The beings arrived in the rusty planet’s orbit in a small metal can called a “Spaceship.” After a great deal of ceremony, they separated from this small metal can into a still smaller metal can. This smaller can, being less impressive than the spaceship and in need of additional dignity, had been given the glorified name of “Capsule.”

The capsule turned its bottom to the surface of the rusty planet and began a series of painstakingly careful explosions called “propulsive braking maneuvers.” From the surface, the capsule looked like a reluctant and uncertain slow-motion meteor, trying to figure out if it actually wanted to impact or not.

Until, finally, it did.

The capsule struck the surface with a thud. It threw up a dust cloud no bigger than that which might be generated from cleaning out an old room, or blowing on a box in an attic. A few kilometers away, the beings’ luggage landed in similar fashion, amidst other luggage that had been sent in advance. Luggage for a long and indefinite stay. The beings had consented to travel in metal cans for a short while, but they’d certainly had no plans of living in them indefinitely.

None of the beings in the capsule trembled in anticipation. None of them shook or cried in wonder, which in itself was something to wonder at. They had a job to do and there was enough awe and wonder in that to keep them occupied. They were the bravest of beings, selected from out of thousands of similar beings for the most heroic of attributes: the ability to do one’s job in an even-tempered fashion no matter what.

Computer screens were read. Systems were tested. Pressure suits were donned. And finally, all six beings entered the airlock.

These beings had no particular individual race. On their world, race was an important story, based on a nanometers thin slice of the electromagnetic spectrum, the excitation energies of three photosensitive proteins, and the particular biology of their brains and optic nerves. Nevertheless, it had caused a great deal of what politely be called “fuss” or impolitely called “absolute lunacy” and there was no time for fuss or lunacy in what they were doing. For the same reason, their genders were divided equally.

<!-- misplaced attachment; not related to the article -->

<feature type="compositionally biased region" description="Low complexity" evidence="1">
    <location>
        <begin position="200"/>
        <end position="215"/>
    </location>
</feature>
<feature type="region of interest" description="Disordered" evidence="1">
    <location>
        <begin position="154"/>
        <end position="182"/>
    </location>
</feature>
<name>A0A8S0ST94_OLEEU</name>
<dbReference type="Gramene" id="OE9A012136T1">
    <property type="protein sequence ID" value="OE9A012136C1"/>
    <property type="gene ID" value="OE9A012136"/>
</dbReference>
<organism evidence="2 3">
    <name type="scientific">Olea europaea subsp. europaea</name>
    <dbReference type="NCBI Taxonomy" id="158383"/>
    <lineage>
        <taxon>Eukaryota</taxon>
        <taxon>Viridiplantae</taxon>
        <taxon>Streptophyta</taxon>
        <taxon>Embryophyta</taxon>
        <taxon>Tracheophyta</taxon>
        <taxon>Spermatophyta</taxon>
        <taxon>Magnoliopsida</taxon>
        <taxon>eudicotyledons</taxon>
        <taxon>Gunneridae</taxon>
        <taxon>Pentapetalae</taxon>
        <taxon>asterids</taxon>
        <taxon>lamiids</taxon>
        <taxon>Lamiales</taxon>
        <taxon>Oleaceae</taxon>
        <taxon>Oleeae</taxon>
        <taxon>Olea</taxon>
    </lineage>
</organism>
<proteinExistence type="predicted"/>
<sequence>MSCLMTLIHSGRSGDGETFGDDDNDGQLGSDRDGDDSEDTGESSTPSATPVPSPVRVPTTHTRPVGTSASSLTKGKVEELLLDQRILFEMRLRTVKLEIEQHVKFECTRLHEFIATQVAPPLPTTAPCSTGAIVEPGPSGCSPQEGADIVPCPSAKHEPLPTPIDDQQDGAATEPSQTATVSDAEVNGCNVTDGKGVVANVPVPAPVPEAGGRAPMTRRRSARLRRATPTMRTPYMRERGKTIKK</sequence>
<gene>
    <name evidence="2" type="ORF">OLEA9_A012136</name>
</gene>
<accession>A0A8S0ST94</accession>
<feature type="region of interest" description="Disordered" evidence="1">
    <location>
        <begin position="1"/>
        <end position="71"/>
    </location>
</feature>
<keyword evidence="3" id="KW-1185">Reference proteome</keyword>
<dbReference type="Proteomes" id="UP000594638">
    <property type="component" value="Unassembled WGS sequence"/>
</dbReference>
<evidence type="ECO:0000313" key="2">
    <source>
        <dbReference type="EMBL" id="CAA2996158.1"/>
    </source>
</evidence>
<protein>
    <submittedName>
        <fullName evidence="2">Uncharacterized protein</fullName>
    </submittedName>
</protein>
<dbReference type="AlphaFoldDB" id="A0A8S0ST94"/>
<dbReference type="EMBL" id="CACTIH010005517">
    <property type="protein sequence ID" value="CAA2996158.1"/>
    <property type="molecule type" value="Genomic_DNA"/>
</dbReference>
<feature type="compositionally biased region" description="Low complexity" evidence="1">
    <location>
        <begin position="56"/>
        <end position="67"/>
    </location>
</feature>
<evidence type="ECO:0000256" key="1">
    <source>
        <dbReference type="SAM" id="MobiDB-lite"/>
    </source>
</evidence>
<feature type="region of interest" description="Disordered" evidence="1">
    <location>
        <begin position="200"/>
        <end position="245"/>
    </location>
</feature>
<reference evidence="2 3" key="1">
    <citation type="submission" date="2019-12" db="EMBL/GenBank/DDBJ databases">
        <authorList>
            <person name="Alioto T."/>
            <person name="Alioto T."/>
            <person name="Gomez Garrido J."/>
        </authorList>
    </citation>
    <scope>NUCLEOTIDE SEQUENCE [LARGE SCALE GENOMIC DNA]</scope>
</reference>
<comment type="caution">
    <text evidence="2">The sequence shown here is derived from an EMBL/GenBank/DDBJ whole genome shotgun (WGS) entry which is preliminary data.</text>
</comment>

The beings exited the spacecraft and stood on a platform just large enough for all of them. A robotic rover with a camera detached from the capsule and drove a distance away from the six. The rover’s journey was not considered epic, as many other rovers had done this in the past. But there was something in the way the camera on its head turned back to face the travelers that made the heart flutter, if only for an instant. For it was as though ten billion beings turned their heads in unison with the rover.

The beings in the capsule spoke in unison as well, each in their assigned language. Their common language was something called English, but they also spoke Russian, Hindi, Mandarin, Cantonese and Arabic. The vibrations hit the microphones in their suits, beamed a radio signal to the rover, and the rover synced this with the images it was recording. The rover relayed this information back to the capsule which then relayed the information to an orbiting satellite and finally onward to the blue-green marble of the beings’ native a world some fifteen minutes away at the speed of reality.

The platform lowered onto even ground. Each of the six pressed their foot against a rotating bar. The six pushed. The bar descended toward the ground. Six boots touched the ground at the same moment. Any tiny unevenness in the ground was obscured at the last moment by the thickness of the bar and the angle of the camera.

If the travelers had any inkling of anyone touching the ground first they did not say and never said. For all intents and purposes, no one single being was the first to set foot on the alien world. Six of them did, simultaneously.




Fifteen minutes later, on the cradle of Earth, a beam of information traveling at the speed of reality hit a satellite. This satellite relayed this information to several billion screens. Whereupon several billion human beings turned to watch six human beings stepping onto the planet Mars.

“Let there be Martians,” they heard.


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Categories: The Age of Fusion

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